I've had that occur dozens of times over the years.



                  I've had

                  Comment


                  • #24
                    this presents the performer with that rare and elusive "teachable moment" for the members of the audience...



                    whenever anyone requests a particular number, it allows me to explain ( over the microphone) to them the difference between a "bonafide and legitimate request" and the lesser "suggestion"...



                    a "suggestion" is when someone walks up and asks for a particular tune...please understand that this tune may or may not get played because this is merely by definition "simply a suggestion"... whereas an actual "request" is generally accompanied by a twenty dollar bill or better with the larger denominations receiving attention commensurate with the amount deposited into the tip jar...
                    poast something...

                    Comment


                    • #25






                      Quote Originally Posted by Notes_Norton
                      View Post

                      If you stand on stage long enough, the people will tell you what they want to hear.



                      If you want to remain on stage long enough, you should learn the most frequently requested songs.




                      Sure there are rare exceptions, but in our gigs most of the time a request means "I like the way you sound and I would really like to hear you play one of my favorites songs."



                      If we don't know the song, we always compliment the requester on his/her choice and try to get something close. ("I'm sorry, that's a great song but we don't know how to play it yet. How about ______ by the same artist?" - or in the same style).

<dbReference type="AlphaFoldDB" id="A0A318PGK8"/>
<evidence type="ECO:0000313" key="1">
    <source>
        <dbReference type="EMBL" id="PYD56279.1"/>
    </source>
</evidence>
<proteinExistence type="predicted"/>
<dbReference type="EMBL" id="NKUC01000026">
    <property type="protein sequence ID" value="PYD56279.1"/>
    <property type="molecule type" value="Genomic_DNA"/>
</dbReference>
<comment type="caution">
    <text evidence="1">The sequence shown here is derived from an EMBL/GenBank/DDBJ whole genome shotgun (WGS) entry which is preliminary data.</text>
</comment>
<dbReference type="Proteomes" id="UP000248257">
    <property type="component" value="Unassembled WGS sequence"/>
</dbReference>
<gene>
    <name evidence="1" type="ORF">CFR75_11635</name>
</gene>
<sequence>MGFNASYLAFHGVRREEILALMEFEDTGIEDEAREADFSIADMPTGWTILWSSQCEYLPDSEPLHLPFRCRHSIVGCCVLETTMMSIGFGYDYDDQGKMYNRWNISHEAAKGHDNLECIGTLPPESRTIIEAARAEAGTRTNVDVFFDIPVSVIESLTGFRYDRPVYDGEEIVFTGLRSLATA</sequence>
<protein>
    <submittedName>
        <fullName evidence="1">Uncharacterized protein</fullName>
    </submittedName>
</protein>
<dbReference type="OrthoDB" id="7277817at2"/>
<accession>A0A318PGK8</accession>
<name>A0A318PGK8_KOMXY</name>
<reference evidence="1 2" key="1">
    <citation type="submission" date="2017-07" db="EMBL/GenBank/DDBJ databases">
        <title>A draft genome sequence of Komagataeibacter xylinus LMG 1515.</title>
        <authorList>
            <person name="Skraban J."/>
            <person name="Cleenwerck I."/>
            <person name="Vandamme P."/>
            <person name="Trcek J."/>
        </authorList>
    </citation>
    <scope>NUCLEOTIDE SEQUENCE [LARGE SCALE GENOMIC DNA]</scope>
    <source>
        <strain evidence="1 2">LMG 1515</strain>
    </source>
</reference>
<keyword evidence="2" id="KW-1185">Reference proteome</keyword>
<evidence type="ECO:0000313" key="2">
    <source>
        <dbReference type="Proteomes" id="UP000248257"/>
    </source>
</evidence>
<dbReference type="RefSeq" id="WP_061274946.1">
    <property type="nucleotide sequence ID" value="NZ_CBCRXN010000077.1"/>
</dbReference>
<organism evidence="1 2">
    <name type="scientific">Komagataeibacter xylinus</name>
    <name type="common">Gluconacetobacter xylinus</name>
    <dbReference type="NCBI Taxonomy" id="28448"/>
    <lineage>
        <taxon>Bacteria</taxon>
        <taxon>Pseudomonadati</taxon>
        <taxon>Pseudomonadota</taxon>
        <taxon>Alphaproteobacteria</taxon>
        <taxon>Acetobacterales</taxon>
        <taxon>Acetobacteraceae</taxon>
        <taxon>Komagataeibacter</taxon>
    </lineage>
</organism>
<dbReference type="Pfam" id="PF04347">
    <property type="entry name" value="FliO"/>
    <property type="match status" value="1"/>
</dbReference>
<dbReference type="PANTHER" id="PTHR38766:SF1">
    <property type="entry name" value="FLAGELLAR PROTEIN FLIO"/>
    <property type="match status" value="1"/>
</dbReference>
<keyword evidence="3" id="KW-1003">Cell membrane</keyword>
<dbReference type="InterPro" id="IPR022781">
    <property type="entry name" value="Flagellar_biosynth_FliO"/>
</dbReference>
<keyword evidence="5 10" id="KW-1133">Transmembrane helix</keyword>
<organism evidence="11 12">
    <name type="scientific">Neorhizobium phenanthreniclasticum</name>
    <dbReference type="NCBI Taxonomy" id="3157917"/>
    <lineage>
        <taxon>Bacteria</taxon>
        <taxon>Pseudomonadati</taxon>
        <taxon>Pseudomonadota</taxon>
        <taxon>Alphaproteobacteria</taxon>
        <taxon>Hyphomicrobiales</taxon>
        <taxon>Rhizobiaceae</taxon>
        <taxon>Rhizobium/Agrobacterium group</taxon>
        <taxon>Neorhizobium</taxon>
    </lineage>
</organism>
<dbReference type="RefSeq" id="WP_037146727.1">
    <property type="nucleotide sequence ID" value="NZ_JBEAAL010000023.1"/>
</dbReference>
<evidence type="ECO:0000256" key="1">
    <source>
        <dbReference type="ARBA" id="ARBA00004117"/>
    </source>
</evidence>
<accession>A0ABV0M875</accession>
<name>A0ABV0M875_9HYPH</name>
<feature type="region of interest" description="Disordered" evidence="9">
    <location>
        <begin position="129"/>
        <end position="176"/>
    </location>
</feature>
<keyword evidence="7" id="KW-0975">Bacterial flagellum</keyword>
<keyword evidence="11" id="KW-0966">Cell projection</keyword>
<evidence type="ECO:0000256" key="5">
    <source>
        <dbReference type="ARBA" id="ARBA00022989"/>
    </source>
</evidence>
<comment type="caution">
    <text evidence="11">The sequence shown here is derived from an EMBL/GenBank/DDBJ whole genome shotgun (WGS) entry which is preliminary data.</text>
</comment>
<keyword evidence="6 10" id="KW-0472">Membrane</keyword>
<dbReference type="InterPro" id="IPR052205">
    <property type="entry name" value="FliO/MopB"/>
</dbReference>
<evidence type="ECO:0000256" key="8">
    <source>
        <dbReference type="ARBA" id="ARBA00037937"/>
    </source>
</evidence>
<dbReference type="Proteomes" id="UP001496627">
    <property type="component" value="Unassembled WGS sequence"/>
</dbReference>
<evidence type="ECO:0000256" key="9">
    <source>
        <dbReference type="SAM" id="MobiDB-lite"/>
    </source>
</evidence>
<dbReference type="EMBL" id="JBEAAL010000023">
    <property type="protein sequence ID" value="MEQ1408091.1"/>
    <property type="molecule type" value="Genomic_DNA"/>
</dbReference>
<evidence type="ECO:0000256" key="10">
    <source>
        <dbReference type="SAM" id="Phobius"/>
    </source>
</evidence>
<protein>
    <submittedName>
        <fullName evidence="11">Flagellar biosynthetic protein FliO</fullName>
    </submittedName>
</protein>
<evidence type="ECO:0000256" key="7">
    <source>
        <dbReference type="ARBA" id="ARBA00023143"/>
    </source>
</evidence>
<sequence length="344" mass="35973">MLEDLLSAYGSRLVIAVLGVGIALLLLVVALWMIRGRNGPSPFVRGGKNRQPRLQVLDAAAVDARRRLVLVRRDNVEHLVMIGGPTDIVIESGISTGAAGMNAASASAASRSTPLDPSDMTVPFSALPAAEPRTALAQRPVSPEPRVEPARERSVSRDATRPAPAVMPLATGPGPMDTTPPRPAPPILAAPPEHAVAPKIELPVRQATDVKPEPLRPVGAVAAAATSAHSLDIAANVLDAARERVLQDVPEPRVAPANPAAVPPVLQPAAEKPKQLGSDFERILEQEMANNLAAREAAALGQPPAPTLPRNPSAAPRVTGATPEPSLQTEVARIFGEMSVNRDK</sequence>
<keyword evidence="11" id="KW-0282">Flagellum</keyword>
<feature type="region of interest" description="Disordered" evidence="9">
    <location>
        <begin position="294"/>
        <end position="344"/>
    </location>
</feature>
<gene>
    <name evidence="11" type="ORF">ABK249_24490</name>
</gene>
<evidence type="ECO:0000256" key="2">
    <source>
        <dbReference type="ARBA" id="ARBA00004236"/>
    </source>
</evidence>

This is not a classroom or a monolog. The band and the audience should be a team, it's a dialog.



                      We collect requests, learn the ones that are requested the most and Leilani and I have been working as a duo steadily since 1985 playing music as our primary source of income.



                      Notes




                      Well said.
                      God(s) bless the rest of the world(s), too

                      Comment


                      • #26






                        Quote Originally Posted by Voltan
                        View Post

                        this presents the performer with that rare and elusive "teachable moment" for the members of the audience...



                        whenever anyone requests a particular number, it allows me to explain ( over the microphone) to them the difference between a "bonafide and legitimate request" and the lesser "suggestion"...



                        a "suggestion" is when someone walks up and asks for a particular tune...please understand that this tune may or may not get played because this is merely by definition "simply a suggestion"... whereas an actual "request" is generally accompanied by a twenty dollar bill or better with the larger denominations receiving attention commensurate with the amount deposited into the tip jar...




                        As above...
                        God(s) bless the rest of the world(s), too

                        Comment


                        • #27